SIOUX FALLS, S.D. -- Laptop, cellphone and iPod owners tired of having their devices run out of charge after a few hours have been patiently waiting for the next portable power source to arrive.
Tiny fuel cells, powered by combustible liquids or gases, have long been touted as the eventual solution. Potentially, they could power a laptop for days between refills.
But fuel cells have perennially remained a year or two away from reaching the market as companies have worked on making them small, cheap and long-lasting, while making sure they don't overheat.
The U.S. government removed a key roadblock this year when the Department of Transportation amended its hazardous materials regulations to allow cells with methanol, butane or formic acid to be carried on airplanes. Methanol and butane are flammable, and formic acid is corrosive.
"That was one of the largest challenges to this market, to overcome that regulation issue," said Sara Bradford, an energy and power systems consultant for Frost & Sullivan.
Fuel cells, in which a tiny amount of fuel flows into a small chip to generate electricity without combustion, would allow users to skip the wall plug and simply swap out a fuel cartridge to continue listening to music or check e-mail.
Bradford thinks products are now truly a year or two away, as electronics manufacturers show more interest and fuel cell makers move beyond trade-show prototypes.
"We are closer, much closer, than even two years ago in terms of the companies' internal designs, how they've met their milestones and just the amount of testing and evaluation that's going on right now," Bradford said.
Lilliputian Systems Inc., a Wilmington, Mass., firm founded by former Massachusetts Institute of Technology researchers, plans to introduce a portable fuel cell late next year for any device that can be charged via a USB port.
The cigarette-pack-size charger will use a canister of butane, the same fuel used in cigarette lighters, to juice up an iPod, BlackBerry, GPS device or digital camera, said Mouli Ramani, Lilliputian's vice president of business development.
Each teaspoon of the fuel can provide 20 times the run time of a battery of the same size. The charging system would likely sell for $100 to $150 with refill cartridges retailing for $1 to $3, he said.
MTI MicroFuel Cells Inc. has been working on fuel cell technology since 2000. In 2002, was showing a prototype it planned to bring to market by 2004.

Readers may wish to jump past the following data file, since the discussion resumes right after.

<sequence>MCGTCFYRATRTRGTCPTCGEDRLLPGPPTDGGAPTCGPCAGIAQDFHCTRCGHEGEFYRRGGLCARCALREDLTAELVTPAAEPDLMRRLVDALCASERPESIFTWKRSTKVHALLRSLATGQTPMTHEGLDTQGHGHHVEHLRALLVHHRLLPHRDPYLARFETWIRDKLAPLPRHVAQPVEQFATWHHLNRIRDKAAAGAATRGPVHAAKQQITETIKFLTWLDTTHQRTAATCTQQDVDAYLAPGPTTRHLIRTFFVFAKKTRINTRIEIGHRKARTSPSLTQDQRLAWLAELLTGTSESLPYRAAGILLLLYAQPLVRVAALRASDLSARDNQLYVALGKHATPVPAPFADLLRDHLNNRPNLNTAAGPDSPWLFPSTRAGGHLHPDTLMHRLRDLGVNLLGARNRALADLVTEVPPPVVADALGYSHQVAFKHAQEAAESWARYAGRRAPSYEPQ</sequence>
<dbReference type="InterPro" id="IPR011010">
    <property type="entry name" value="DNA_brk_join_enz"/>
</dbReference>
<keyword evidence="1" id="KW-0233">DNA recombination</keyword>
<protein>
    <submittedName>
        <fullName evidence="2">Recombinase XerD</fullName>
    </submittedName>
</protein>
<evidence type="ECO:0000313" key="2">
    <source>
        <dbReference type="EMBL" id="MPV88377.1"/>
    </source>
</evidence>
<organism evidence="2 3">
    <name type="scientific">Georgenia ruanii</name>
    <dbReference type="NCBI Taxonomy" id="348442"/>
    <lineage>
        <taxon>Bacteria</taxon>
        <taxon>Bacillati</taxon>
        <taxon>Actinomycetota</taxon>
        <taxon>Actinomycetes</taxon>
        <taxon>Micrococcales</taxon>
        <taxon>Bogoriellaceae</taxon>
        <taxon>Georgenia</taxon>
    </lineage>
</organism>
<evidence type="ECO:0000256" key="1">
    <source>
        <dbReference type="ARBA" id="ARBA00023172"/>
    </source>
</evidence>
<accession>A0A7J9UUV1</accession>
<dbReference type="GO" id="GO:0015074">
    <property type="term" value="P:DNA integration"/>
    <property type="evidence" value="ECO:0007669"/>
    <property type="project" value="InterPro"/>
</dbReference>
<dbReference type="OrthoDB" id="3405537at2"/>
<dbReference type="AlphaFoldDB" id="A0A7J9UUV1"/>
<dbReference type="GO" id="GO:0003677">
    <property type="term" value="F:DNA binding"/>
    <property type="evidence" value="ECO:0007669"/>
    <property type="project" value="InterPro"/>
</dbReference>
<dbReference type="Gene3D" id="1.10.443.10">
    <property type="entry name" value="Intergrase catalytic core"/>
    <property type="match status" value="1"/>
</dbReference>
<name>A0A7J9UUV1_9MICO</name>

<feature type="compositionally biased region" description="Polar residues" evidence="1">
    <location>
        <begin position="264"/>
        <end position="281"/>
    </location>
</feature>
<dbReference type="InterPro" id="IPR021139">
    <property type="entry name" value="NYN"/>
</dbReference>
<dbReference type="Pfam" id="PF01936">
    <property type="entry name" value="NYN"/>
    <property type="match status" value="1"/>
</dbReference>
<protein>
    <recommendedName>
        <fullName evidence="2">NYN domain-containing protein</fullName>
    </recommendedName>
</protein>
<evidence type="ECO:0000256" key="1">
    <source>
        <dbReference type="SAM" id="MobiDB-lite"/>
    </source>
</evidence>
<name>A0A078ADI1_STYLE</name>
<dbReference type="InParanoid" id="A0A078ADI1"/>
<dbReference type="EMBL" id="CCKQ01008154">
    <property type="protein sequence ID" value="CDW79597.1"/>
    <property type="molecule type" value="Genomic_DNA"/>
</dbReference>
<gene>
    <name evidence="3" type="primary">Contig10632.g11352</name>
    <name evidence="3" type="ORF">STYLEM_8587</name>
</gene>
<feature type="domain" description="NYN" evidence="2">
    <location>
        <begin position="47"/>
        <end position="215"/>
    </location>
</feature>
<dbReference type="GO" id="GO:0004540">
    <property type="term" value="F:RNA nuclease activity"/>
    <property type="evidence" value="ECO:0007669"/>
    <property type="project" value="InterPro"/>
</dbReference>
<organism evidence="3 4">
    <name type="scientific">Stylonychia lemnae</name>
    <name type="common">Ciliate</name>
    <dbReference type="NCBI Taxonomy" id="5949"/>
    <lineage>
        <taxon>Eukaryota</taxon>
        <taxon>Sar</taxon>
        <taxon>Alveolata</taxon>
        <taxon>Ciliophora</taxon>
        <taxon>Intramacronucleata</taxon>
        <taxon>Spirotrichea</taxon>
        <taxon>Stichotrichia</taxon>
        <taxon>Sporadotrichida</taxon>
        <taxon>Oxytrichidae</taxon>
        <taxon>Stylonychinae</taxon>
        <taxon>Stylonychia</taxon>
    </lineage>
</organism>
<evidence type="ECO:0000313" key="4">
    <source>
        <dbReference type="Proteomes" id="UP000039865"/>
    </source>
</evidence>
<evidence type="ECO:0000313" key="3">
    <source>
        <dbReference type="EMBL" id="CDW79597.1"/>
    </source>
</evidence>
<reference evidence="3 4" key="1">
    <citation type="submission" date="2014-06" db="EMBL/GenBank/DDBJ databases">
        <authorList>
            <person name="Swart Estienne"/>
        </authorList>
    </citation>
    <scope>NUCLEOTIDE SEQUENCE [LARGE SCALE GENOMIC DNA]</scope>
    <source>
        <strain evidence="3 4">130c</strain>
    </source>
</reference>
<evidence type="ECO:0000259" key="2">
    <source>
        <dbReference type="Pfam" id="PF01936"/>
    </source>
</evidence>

Peng Lim, the Albany-based company's chairman and chief executive, said MTI has been making significant progress recently. It's current methanol fuel cell can produce about three times the energy of a lithium ion battery, common in cellphones. With further improvements, the cell could one day last ten times longer than lithium, he said.
MTI plans to introduce an external charger by late 2009 as it works with electronics manufacturers on building fuel cells into devices.
Lim said MTI has signed partnerships with the mobile phone division of Samsung Electronics Co. of Korea, a Japan-based digital camera company and Neo Solar Co. Ltd., which makes computers that are smaller than laptops.
Lilliputian also plans to transition to embedding fuel cells in gadgets. Ramani said the company has signed commercialization agreements with three large, multinational entities he cannot yet name.
Panasonic is promising a fuel cell that can power a laptop for 20 hours on a cup of methanol, but the company says it won't hit stores until 2012.
Medis Technologies Ltd. has come out with a 1-watt liquid borohydride fuel cell recharger that can provide 30 hours of cellphone talk time. The 24-7 Power Pack is slightly larger than a deck of cards and can't be refueled, so it has to be recycled once it's exhausted.
Not all manufacturers are sold on fuel cells, at least not in the near term.
Matt Kohut, competitive analyst for Lenovo Group Ltd., the world's No. 4 PC maker, said fuel cells will eventually power laptops but he doesn't see commercialization for at least five years.
The industry needs to unite to standardize the technology, he believes, and the DOT's limiting of fuel cartridges to smaller than 7 ounces might not provide adequate power for early devices, Kohut said.
Consumers are used to getting a free battery charge from any electrical outlet, so refill cartridges would have to be "as ubiquitous as cigarettes and bottles of Coke in every 7-Eleven" in order for fuel cells to take off, Kohut said.
Lenovo is moving toward silver-zinc batteries, which have 20 to 30% higher capacity than lithium ion batteries and don't wear out as fast, Kohut said.
Toshiba, which has demonstrated fuel cell prototypes at the Consumer Electronic Show during the past few years, continues to develop the technology but doesn't have any firm dates for commercial use, said Duc Dang, group manager for product development for Toshiba America Information Systems Inc. Next year, the company hopes to begin shipping lithium batteries that charge faster.
Ramani said he understands the skepticism about fuel cells, since they've been "the technology of tomorrow" for a few years.
"We're not around the corner," Ramani said. "We're still 12 months to 15 months away from having this in consumers hands."